9.3 Sarah Orne Jewett, Sally Benson, & Alison Lurie
State Encyclopedias Online:
9.1.1773 Phyllis Wheatley's Poems on various subjects, religious and moral published
tommyrot (TOM-ee-rot) noun
September 30, 2004
It's quickly turning into one of those weeks where I don't read at all. I may turn in my bookmark. Return all of my library books to the library, and forget reading for a while. Knitting is consuming more of my time as the holidays approach and I construct lovely gifts from fiber for my friends and family.
There's a fear that embedded journalists have become, in effect, "whores" of the armed forces. You know, spending all that time with the enlisted folk can cause the middle class journalists to identify with and possibly champion the lower classes. Read all about it in "The Media and the Military" in the Nov. 2004 issue of the Atlantic.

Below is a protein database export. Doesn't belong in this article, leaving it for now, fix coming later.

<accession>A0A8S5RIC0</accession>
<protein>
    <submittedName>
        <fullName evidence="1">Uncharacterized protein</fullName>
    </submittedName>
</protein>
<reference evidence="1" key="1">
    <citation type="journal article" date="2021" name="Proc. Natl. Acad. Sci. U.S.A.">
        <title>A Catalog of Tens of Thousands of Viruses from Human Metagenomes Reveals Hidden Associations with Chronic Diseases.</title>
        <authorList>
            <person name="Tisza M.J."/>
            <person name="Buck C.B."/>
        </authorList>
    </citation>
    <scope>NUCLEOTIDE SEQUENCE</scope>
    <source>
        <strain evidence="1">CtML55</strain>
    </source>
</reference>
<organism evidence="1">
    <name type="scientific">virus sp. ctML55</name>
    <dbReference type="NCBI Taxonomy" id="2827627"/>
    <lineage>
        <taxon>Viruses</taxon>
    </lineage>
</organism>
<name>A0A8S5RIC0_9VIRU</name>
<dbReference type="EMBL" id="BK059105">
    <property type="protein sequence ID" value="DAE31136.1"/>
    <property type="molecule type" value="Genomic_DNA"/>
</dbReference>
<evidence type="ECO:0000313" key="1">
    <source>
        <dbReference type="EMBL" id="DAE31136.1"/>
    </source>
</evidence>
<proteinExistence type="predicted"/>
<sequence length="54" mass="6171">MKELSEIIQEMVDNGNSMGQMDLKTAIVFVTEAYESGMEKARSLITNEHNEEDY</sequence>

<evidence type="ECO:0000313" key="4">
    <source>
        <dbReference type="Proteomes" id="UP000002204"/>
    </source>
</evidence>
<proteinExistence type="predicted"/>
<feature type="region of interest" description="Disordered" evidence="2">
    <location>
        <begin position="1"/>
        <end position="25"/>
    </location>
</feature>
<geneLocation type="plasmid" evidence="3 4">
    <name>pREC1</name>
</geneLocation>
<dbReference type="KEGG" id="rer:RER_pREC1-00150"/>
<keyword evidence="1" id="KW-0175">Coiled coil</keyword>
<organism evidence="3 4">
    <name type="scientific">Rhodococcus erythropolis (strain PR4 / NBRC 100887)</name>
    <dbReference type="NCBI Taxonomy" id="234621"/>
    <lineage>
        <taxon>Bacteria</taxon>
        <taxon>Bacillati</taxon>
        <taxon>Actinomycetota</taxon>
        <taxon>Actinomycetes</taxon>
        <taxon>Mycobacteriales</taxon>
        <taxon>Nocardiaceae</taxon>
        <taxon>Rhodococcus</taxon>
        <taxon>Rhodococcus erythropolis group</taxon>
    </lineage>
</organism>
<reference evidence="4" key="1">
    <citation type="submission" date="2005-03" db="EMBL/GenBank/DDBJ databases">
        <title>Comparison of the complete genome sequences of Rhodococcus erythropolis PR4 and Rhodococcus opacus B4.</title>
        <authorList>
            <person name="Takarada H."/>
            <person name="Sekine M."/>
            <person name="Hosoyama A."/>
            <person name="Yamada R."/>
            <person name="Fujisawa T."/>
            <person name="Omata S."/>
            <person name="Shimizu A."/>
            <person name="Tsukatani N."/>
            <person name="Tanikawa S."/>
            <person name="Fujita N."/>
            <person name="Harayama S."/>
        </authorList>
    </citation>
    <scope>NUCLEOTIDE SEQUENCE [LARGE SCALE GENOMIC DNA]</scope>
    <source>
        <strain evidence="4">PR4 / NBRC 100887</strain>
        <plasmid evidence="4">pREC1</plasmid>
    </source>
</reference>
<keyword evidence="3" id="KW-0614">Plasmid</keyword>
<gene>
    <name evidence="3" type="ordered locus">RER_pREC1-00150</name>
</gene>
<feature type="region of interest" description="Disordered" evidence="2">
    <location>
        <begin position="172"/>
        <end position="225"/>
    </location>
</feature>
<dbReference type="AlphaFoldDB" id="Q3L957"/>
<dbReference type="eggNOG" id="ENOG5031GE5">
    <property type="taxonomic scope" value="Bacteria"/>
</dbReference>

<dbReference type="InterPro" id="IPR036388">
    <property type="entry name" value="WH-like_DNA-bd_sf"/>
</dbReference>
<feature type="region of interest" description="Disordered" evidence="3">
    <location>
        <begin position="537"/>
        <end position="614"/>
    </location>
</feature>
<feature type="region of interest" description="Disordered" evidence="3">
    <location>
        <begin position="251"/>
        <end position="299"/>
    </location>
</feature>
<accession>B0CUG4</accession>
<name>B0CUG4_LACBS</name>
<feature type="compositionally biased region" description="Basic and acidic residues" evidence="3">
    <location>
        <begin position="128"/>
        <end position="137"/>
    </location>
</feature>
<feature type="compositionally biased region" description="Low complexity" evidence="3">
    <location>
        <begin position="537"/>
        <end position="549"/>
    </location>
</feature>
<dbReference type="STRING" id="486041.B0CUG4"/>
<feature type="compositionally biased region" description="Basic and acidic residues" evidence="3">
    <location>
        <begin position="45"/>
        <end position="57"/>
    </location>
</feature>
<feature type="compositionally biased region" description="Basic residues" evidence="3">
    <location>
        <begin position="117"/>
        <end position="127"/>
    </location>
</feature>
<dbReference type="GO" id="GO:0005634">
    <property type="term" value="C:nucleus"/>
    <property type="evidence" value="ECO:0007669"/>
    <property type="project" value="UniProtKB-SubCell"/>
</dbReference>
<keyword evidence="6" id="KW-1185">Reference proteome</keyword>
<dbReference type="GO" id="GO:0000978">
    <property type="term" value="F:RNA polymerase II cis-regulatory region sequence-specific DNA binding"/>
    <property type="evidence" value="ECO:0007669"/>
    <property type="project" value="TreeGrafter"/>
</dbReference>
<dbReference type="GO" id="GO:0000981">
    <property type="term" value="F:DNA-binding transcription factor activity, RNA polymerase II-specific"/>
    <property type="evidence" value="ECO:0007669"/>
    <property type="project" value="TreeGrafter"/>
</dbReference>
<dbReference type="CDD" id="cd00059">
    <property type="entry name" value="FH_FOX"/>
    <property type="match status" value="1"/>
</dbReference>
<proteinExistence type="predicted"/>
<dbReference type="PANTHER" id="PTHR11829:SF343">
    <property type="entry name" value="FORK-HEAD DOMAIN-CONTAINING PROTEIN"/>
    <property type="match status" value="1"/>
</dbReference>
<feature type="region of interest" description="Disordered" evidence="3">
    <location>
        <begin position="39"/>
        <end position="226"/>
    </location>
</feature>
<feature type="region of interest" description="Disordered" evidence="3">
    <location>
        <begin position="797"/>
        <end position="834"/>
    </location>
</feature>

Did they really need studies to reveal that kids learn more if they study more? Well that's what Jonathan Rauch proposes as the reform to end all school reforms; also from the Atlantic.
Just because I don't know what a schnook (very models of the modern chief executive)is doesn't mean that others don't. In fact, there are books about them; again courtesy of the Atlantic.
By the way, readers are obsessively hungry for books about the South. Wow, and super-wow, a spate of books published about the region now appearing in the Atlantic (what to read this month). Rural Face of White Supremacy is provocative, but I'm dizzy with excitement about Picturing Faith: Photography and the Great Depression, by Colleen McDannell who analyzes the pictures of religious expression that Farm Security Administration (FSA) photographers took during the Depression. How I yearn for a copy.